Friday, November 22, 2013

Health Insurance Subsidy

I am using the Kaiser Foundation's health exchange insurance subsidy calculator, and it is amazing how sensitive the subsidy is to income level.  At $50,000 per year, Silver coverage is $11,872 per year -- but the subsidy knocks this down to $4,750 per year.  At $70,000 per year income, there is no subsidy.  You would be well advised to pay off your mortgage and have a bit less income in exchange for a bigger insurance subsidy.

UPDATE: The more I play with this calculator, the more stupid the results get.  At $63,000 modified AGI, you get no subsidy: silver coverage where I live comes to $11,872 per year, no subsidy.  At $62,000, you get a $5,982 subsidy from Uncle Sam.  That is a very steep cliff!  Making $1000 more loses you $5982 in benefits.  I suspect one of two things is going to happen to a a lot of couples making what is really, even in Idaho, a very modest combined income:

1. There is going to be a lot of "I really don't want a raise, sir" discussions with employers.

2. A lot of couples who thought that they were going to get this big subsidy on their health insurance are going to make a few hundred dollars more than they had expected, and end up with a huge bill.


  1. Any time a subsidy shrinks faster than income grows, there is a really perverse incentive in play.

    I sometimes ask myself what Obama was thinking. And the snappy reply is: There's no point worrying about what Obama is thinking, since he so seldom does it.

  2. The subsidy functions as perhaps the most perverse extremely progressive tax I've ever seen.

    As I understand it (without reading the law), it creates a marginal tax rate far greater than 100% for some people.

  3. I always though European obsessions with vacations were a little strange until I worked closely with some for years. As the Austrian explained it to me, "If they give me a raise, the government takes 80% of it. But they can't take any more vacation I get."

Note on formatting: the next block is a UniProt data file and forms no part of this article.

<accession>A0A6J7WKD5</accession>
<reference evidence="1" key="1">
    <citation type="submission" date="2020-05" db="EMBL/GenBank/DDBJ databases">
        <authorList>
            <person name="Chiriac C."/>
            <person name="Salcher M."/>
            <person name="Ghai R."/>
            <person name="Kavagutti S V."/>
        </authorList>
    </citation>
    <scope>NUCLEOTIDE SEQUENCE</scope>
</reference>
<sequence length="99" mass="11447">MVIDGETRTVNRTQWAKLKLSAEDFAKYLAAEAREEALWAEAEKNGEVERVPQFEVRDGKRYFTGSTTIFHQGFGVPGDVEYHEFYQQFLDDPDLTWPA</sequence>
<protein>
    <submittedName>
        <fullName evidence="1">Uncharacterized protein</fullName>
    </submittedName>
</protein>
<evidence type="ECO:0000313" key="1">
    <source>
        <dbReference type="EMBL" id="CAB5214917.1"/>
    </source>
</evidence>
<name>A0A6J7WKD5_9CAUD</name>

I guess we're just getting more and more European over here.

  4. @PhaseMargin... Perhaps that partly explains the attitude I saw among French co-workers when living in Paris in the '90s. Lunch was 2 hours. Everyone left at five.

    Our work was in a secure facility, and because we wanted to work past 5, they had to hire an additional security guard.

    OTOH, they do have the world's best food.

  5. The non-taxed nature of fringe benefits, from what I have read, is why health insurance as an employee benefit starts to appear during World War II. Marginal tax rates were very high at the time (like 91% in the top brackets), there were wage controls, but health insurance wasn't taxed.

  6. I have read two causes cited - probably both contributed.

    The most common explanation is that wage and price controls kept unions and companies from increasing direct pay, so they added health insurance. The government ruled in 1943 that health insurance was not limited by the controls.

    The other (1939) was the exclusion of health insurance from taxation, as you said.

    I have no idea the relative magnitude of the effects of the two events.